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Archive for April, 2018

We are all socialists now

April 21st, 2018 11 comments

Socialism is much more than public ownership of productive enterprises. Still, if there is one policy that clearly distinguishes socialists from their (or rather our) opponents, it is support for public enterprise as a way of organizing large-scale production, and, in particular, as the preferred model for industries characterized by natural monopoly or other major market failures. The opposite view, dominant since the 1970s, is the market liberal framework that favors comprehensive private ownership, with “light-handed” regulation as the response to market “imperfections”.

Now that I’ve explicitly adopted the term “socialist”, I’ve been struck by the fact that I seem to be pushing against an open door. Consistent anti-socialists are pretty hard to find these days. Most of the Australian right favors the compulsory acquisition of the Liddell power station, on the grounds that they don’t like the business decisions of its owner. On that basis, it’s hard to see why we shouldn’t nationalise the entire financial sector.

As regards public infrastructure, the Institute of Public Affairs, once our leading free-market thinktank, has become an advocate for publicly-funded dam projects in Northern Australia, the most notorious of all pork-barrel projects. Malcolm Turnbull is pushing Snowy Hydro 2.0.

These examples illustrate a problem. Having started by rejecting public ownership on principle, market conservatives have no theory to work on when they lose those principles. So, they naturally support the worst kinds of boondoggles, based on political expediency.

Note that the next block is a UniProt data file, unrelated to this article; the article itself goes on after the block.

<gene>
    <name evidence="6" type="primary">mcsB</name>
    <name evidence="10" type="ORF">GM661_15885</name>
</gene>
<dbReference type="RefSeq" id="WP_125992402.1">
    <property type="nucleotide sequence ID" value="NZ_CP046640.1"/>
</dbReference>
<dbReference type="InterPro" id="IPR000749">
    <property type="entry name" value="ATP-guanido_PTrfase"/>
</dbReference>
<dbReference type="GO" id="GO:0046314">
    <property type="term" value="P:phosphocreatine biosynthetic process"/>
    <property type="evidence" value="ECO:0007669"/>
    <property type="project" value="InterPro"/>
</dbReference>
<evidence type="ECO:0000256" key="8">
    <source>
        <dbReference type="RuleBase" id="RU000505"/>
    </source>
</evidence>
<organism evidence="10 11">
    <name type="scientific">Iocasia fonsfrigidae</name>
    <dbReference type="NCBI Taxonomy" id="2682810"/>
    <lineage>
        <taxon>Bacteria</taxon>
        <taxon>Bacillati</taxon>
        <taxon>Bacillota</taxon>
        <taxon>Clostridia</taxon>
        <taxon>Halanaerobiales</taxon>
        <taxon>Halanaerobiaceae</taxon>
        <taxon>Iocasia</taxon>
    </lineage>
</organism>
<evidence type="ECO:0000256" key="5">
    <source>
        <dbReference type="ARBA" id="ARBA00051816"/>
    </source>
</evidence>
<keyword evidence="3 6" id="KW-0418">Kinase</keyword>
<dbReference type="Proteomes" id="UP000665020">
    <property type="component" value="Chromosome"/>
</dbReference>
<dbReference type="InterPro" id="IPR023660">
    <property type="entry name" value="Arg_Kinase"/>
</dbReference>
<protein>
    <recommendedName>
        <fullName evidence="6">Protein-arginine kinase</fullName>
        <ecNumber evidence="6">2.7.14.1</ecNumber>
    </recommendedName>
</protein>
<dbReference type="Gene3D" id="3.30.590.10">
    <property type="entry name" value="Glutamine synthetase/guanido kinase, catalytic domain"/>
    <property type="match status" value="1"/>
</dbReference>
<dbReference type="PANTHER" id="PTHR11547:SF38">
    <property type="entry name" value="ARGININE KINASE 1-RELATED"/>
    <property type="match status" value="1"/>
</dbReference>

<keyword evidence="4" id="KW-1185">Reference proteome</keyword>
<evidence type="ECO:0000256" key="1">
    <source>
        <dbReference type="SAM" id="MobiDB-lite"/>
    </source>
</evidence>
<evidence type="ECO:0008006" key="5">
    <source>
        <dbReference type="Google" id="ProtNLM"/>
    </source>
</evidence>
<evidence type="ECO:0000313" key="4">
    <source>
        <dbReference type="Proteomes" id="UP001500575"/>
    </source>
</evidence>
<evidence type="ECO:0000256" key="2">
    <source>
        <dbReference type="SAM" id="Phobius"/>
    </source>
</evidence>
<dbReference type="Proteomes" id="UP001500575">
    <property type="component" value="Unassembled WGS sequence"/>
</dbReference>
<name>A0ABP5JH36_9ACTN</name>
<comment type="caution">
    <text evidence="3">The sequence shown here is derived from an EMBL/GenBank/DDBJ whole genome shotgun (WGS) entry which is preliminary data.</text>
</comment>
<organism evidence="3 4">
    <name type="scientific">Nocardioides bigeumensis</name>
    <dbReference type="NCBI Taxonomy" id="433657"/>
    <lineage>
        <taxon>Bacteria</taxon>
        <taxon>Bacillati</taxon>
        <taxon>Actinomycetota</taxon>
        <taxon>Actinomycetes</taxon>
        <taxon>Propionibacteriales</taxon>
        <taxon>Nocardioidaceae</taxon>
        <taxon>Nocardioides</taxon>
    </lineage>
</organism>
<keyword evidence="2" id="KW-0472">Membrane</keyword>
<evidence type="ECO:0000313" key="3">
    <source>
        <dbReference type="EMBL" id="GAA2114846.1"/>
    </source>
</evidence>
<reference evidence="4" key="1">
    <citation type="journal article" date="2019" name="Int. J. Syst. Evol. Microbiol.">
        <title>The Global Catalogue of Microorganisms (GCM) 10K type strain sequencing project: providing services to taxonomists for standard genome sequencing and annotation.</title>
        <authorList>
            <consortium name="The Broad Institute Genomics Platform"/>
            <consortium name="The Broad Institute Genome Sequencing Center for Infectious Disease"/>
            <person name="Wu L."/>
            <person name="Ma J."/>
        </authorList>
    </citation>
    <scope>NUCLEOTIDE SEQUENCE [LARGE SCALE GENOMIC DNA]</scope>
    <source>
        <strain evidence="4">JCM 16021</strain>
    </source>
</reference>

As a socialist, I support a mixed economy in which both public and private ownership play important roles. The evidence of the past century shows, in my view, that most large-scale infrastructure should be publicly owned, and operate on a statutory authority model, accountable to the public through governments, but with politicians kept at arms length from day-to-day decisions. On the other hand, small business should be left to private ownership. That leaves a large share of the economy to balance between large for-profit corporations and public enterprise. The design of a mixed economy involves getting that balance right.

Categories: Politics (general) Tags:

Economics in Two Lessons, Chapter 9

April 19th, 2018 6 comments

Thanks to everyone who the first eight chapters of my book-in-progress, Economics in Two Lessons. I’ve found the comments on Chapter 8 valuable, but haven’t yet found time to edit in response to them. Soon, I hope!

In the meantime, I’ve posted a draft of Chapter 9: Market Failure. Comments, criticism and praise are welcome.

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Categories: Economics in Two Lessons Tags:

For socialism and democracy

April 17th, 2018 93 comments

As I mentioned a while ago, in the years that I’ve been blogging, I’ve described my political perspective as “social-democratic”. In earlier years, I mostly used “democratic socialist”. My reason for the switch was that, in a market liberal/neoliberal era, the term “socialist” had become a statement of aspiration without any concrete meaning or any serious prospect of realisation. By contrast, “social democracy” represented the Keynesian welfare state I was defending against market liberal “reform”.

In the decade since the Global Financial Crisis, things have changed. Socialism still describes an aspiration, rather than a concrete political program, but an aspiration to a better society is what we need now as a positive response to the evident failure of neoliberalism.